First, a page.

The ESSENtialists with Chainky
Welcome to the ESSENtialists, a series where we connect with inspiring creatives, entrepreneurs and like-minded women over the Essence of Less.
Chainky Reindorf has always understood the power of clothing as an extension of self. With a portfolio that spans painting, tapestry and sculpture, the multidisciplinary artist explores the idea of world-building and mythmaking through the art of masquerade. “My interest in the masquerade stems from my fascination with clothing and how our behaviours are affected by what we wear,” so naturally I have a deep love of and fascination with fashion.” A quick scroll through her Instagram backs this fascination up in spades. A medley of art and personal style, Chainky’s online presence is a study of how minimalist and refined ideals needn’t be boring.
From understanding her practice to its influences on her personal style, read on for our first instalment of The ESSENtialists in conversation with Chainky Reindorf.
Can you tell us a little about yourself? Who are you and what do you do?
I am a multidisciplinary artist with a deep interest in world-building and mythmaking through the art of the masquerade.
Can you tell us about your creative practice?
My current practice involves creating artworks ranging from paintings and tapestries to sculptural installations which revolve around a fictional world I imagined. I am inspired by my own personal experiences, and my exploration of West African folklore and religious cosmologies. I am particularly interested in masquerading as an intervention through which guises and mutable personalities can be used to explore deviancy and nonconformity. So, a lot of my work references these ideas in one way or another.
Your artistic style fuses bold colours and architectural lines. How would you describe your personal style?
My simple answer is that I like what I like. Except what I like changes all the time. I tend not to describe my style as being one thing or another, because it is quite mutable. I am generally drawn to interesting and unique looking pieces, especially sculptural looking pieces. I am also drawn to interesting textures, with a focus on materiality and tactility. I look at pieces and judge how I feel about them from an artistic or aesthetic point of view, so I am more inclined to collect pieces that make me think twice or make me excited and can act as conversation starters in their own right.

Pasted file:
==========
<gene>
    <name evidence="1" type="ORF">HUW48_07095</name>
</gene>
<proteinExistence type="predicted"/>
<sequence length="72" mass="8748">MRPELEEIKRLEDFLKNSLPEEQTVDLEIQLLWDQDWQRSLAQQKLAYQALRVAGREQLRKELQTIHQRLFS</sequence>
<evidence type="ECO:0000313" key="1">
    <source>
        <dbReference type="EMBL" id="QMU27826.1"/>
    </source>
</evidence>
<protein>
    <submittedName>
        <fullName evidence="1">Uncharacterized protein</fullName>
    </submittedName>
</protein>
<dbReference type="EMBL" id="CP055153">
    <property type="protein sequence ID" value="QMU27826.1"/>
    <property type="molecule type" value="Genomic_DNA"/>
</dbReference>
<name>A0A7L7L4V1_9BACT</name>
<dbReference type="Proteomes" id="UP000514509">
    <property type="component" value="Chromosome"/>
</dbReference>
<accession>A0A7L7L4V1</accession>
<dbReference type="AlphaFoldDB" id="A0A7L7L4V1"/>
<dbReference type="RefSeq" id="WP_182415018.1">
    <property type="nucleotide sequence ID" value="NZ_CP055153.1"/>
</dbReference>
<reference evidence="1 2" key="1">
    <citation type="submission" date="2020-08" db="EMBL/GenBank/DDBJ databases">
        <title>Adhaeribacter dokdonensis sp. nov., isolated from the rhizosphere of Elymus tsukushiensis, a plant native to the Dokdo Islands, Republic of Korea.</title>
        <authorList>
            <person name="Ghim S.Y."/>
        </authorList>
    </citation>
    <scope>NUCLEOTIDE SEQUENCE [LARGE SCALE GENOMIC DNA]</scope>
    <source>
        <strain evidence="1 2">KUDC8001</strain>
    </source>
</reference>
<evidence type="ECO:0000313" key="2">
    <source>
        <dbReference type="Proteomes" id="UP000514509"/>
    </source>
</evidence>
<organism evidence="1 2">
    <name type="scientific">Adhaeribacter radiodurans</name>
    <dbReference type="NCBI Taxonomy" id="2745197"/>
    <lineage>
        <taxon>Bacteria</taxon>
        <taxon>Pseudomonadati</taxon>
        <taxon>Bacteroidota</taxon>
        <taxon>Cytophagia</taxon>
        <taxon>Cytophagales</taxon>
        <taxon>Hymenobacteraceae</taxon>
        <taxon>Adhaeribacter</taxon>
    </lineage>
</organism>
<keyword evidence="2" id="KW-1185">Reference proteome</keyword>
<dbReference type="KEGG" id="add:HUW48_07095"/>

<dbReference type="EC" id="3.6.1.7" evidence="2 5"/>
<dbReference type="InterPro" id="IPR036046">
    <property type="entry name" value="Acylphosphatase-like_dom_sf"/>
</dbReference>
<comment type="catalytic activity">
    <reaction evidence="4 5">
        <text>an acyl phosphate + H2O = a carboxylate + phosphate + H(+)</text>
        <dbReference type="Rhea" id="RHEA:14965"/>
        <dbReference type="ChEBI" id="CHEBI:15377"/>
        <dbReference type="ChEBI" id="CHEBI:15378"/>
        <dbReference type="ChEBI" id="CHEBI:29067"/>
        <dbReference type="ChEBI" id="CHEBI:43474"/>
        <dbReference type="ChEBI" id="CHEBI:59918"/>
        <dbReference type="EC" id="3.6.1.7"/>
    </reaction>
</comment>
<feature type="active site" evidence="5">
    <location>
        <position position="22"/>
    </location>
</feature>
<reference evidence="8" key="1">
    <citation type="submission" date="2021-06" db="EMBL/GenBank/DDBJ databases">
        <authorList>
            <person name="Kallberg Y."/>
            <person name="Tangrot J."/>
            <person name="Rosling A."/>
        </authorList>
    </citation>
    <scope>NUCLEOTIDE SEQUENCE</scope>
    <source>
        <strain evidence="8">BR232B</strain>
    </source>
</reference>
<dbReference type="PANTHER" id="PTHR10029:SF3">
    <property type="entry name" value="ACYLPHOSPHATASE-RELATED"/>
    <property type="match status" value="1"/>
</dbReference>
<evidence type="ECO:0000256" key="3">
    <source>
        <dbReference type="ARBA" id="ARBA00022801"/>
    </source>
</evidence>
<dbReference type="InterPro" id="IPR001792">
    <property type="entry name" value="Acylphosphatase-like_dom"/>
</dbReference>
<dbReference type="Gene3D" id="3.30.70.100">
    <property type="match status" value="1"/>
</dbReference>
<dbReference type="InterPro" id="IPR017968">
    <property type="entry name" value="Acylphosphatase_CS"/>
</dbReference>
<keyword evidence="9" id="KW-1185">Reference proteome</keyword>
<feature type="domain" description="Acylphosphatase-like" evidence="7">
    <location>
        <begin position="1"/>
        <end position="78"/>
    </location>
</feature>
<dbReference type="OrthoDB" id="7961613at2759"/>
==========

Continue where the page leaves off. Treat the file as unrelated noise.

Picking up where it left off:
How does your creative practice influence the way you dress?
I’m all about color-blocking and texture in my work and I think that spills over to my wardrobe. I’m particularly drawn to colorful sculptural pieces and pleated materials that create interesting and wonderful shapes when worn.
What is your idea of luxury? What informed that idea?
I think about ease and satisfaction when I think of luxury. Being happy with my life trajectory and being able to afford things that make me happy, but also worrying less about things I cannot control. So, this translates to ease of life, and ease when making choices.
I am pretty high strung, especially when it comes to my art practice and my creative career, and it involves trying to be in control of everything. There has been a certain level of relaxation and giving up control which has brought a feeling of peace to my life when I lean into it.
What’s your mantra when it comes to purchasing new pieces?
I try to avoid trendy pieces as much as possible and focus on finding pieces that are unique or one of a kind. I tend to find that this is possible with pre-loved items or smaller brands who create pieces on a made to order basis. I will often reach out to a brand and ask them if they are open to making a piece. I think because I am coming from a creative career myself, I know how much work goes into creating special pieces or art, so I like to respect and honor what these pieces cost.
So I look at it like I’m collecting a piece that is special that I know that I will love and cherish for a long time. Within my friend group, I am the one obsessed with fashion, so we have an approach where we often share clothes, which I think is pretty special as well.
Which is your favourite ESSEN piece and why?
I really love The Chunky Slide. It is a simple yet stylish design that looks very comfortable and will elevate any outfit.
Which piece in your wardrobe have you had the longest?
I have had a silk scarf I got from my mother for about 13 years. Even though it’s a bit worn around the edges because I use it for everything, as an accessory, as a headwrap, even as a top, it will always have sentimental value to me.
What piece of style advice do you always come back to?
Listen to your intuition.
What inspires you?
Most broadly, I would say life, because a large part of my personal experiences informs my art practice; people I meet, books I read, art that I see. My art practice is also a large part of my life, so everything is connected in one way shape or form.